Bookstores collaborate with delivery platforms to survive pandemic
Updated 15:58, 19-Apr-2020
Gao Ang

Order online and receive within 30 minutes. It's not bubble tea or McDonald's; instead, it's books. 

"For example, I'm watching a fascinating TV series and it's adapted from a novel. Now I can order it online and get it very soon," said Jiang Li, Shanghai Xinhua Media Corporation's deputy manager. 

On Monday, some 30 bookstores in Shanghai joined up with Alibaba-backed delivery platform Eleme to boost sales. 

Cheaper books, lower delivery fees and platform promotions ... the initiative has come up with many ways to attract users. But due to distance limits and other factors, sales are not as high as stores would hope. Shanghai's Zhongban Bookstore has received only about 10 orders since it registered on Eleme two weeks ago.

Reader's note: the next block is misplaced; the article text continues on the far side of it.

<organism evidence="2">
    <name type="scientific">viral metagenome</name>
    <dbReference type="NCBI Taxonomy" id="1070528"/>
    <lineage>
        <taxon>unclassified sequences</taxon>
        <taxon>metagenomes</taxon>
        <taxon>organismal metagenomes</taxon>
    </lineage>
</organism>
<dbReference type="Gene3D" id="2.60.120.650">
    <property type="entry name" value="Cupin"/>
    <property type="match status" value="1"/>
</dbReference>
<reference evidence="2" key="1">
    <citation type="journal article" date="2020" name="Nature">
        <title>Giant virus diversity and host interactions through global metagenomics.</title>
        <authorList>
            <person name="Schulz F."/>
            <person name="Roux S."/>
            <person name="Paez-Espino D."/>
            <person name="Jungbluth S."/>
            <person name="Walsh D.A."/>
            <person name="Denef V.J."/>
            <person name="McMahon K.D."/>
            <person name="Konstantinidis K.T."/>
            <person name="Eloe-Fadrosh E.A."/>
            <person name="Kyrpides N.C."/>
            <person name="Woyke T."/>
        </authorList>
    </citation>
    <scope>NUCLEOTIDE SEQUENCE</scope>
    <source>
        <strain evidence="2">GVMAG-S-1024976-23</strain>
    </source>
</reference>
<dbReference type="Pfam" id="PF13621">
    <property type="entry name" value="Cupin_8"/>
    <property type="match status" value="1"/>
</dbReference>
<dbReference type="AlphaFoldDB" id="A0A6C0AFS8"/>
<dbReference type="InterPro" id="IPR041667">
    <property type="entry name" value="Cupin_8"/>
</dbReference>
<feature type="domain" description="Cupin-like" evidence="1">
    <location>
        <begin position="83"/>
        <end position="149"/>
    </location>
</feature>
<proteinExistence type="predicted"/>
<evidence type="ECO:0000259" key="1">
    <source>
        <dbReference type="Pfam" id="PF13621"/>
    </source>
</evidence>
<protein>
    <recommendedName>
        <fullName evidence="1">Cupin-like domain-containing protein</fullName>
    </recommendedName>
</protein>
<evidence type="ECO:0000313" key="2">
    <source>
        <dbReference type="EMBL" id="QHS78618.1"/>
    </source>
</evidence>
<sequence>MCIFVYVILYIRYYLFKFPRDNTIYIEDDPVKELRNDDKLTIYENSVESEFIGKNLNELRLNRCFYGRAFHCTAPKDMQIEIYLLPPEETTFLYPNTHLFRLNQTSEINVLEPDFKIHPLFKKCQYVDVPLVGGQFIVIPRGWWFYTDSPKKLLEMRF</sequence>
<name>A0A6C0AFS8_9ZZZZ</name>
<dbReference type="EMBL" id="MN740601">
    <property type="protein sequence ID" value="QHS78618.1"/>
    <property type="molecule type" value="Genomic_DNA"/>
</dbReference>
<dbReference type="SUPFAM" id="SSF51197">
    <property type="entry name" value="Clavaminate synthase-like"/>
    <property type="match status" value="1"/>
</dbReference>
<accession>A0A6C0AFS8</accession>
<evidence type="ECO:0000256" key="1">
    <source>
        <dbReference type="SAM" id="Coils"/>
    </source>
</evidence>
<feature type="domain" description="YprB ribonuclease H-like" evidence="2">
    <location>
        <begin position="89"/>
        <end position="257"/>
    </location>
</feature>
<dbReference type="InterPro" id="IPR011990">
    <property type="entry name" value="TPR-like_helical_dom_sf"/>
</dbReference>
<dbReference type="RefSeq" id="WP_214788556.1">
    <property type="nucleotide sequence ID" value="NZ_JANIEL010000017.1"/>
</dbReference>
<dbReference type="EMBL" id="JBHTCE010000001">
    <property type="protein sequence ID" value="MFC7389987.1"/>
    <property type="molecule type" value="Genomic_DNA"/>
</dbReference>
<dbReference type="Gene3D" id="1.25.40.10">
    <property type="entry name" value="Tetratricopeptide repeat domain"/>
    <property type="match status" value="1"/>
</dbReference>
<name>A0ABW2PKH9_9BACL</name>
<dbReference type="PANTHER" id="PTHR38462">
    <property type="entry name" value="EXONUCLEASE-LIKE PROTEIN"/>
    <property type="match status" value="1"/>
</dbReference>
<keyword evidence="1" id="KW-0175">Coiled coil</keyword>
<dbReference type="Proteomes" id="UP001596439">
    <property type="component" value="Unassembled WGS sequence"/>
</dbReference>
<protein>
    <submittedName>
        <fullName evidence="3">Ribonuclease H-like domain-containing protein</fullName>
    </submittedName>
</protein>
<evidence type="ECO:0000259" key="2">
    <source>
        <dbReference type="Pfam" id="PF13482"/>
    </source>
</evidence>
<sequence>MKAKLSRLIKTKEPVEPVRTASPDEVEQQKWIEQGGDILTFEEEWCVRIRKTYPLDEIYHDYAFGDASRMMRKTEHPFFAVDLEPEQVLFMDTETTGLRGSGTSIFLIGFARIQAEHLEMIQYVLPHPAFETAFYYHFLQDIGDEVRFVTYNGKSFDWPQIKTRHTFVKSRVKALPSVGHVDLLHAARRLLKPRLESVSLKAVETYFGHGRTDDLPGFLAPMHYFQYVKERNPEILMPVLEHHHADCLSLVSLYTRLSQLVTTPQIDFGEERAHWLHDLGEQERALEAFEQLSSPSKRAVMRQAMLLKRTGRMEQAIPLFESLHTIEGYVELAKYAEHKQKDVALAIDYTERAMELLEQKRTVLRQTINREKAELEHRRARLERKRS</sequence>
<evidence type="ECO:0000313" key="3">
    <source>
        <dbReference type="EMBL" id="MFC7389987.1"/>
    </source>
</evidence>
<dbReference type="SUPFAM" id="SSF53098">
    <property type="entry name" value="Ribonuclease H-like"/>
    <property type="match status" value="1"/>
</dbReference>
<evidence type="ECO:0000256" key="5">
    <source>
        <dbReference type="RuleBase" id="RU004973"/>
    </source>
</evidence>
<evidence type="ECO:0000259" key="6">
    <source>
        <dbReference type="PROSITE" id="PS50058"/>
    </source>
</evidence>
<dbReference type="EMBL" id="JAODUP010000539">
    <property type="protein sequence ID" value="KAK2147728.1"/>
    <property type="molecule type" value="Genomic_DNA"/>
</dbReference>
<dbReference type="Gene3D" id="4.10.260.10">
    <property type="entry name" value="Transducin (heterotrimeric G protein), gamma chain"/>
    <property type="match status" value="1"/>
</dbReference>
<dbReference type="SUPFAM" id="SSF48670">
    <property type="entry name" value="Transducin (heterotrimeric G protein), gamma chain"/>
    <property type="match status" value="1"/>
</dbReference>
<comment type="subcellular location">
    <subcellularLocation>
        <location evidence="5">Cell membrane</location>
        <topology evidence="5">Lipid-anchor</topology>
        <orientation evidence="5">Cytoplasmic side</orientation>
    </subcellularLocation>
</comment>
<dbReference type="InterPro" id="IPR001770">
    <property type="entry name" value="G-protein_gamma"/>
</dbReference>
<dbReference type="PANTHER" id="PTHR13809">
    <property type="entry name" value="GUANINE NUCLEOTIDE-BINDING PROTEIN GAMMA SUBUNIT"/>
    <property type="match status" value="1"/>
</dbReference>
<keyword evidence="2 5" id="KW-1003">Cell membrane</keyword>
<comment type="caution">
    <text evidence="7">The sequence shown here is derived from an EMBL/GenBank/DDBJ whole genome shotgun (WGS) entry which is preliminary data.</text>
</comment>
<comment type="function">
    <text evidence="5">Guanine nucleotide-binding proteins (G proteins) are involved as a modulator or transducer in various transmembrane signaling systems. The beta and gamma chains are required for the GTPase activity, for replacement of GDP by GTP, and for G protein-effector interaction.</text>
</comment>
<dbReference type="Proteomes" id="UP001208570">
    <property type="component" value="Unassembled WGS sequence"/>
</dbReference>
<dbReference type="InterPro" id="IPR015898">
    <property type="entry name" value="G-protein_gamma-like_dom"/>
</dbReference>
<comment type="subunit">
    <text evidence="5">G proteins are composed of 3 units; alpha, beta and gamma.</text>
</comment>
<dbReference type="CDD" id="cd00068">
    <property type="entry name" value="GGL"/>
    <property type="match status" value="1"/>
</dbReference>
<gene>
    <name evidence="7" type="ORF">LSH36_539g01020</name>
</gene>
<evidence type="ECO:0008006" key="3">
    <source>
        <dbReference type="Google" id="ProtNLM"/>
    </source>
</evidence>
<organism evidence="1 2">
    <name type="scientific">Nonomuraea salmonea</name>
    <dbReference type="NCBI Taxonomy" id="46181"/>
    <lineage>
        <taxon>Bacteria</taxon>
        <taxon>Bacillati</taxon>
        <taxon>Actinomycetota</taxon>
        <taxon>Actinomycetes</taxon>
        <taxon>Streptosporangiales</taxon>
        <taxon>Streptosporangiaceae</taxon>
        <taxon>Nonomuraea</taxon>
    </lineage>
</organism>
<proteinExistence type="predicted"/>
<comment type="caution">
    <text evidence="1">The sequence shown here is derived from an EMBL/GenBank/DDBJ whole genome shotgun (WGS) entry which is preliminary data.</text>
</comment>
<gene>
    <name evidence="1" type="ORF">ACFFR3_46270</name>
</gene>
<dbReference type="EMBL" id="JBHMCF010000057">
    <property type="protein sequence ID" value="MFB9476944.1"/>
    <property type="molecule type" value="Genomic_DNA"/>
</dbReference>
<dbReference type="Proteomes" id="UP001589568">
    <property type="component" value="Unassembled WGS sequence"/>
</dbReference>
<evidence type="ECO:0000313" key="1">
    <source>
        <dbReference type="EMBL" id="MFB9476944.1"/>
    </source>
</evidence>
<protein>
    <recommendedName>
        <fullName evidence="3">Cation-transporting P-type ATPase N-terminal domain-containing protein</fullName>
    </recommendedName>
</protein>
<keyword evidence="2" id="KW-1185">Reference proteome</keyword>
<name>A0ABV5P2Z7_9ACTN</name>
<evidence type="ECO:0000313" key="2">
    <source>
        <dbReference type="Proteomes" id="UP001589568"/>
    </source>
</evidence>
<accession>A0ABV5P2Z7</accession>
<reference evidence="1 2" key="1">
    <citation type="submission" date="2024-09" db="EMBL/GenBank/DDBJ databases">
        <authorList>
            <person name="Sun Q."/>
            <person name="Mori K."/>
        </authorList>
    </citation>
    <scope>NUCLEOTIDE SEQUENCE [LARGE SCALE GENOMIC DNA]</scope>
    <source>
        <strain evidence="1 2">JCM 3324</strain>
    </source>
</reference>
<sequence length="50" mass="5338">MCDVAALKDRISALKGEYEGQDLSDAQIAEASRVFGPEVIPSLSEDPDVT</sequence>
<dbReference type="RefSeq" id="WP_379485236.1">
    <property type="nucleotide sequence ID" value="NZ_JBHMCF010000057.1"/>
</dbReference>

"At present the new mode hasn't hugely affected book sales. But the collaboration helps promote branding and make the surrounding communities aware of the book store," said Cui Junyou, Shanghai Zhongban Book Corporation's deputy manager. 

Brick-and-mortar bookstores in China join delivery platforms to boost sales. /VCG

Brick-and-mortar bookstores in China join delivery platforms to boost sales. /VCG

Some say this partnership is a forced choice. Hit hard by the pandemic, the book market saw a 15.9-percent decline in sales for the first quarter, compared to the same period last year. Nationwide, bookstore sales went down by over 50 percent as many suspended business. 

China's first-tier cities are the worst hit, with a decline of over 60 percent in sales. But online sales went up three percent while the delivery industry resumes. Chinese e-commerce platforms such as Dangdang serve customers across the country, but it usually takes a few days to delivery, while the new collaboration provides more chances for local bookstores. 

Cooperating with delivery platforms is one of the ways bookstores are using to try and survive. Some are also organizing live-streaming sessions to promote books and showcase paintings inside the stores. Others hold online reading activities on WeChat, one of China's most popular social media apps. 

With new technology and innovative selling methods, bookstores are seeking a path forward ... but it remains to be seen if they will overcome the uncertain times.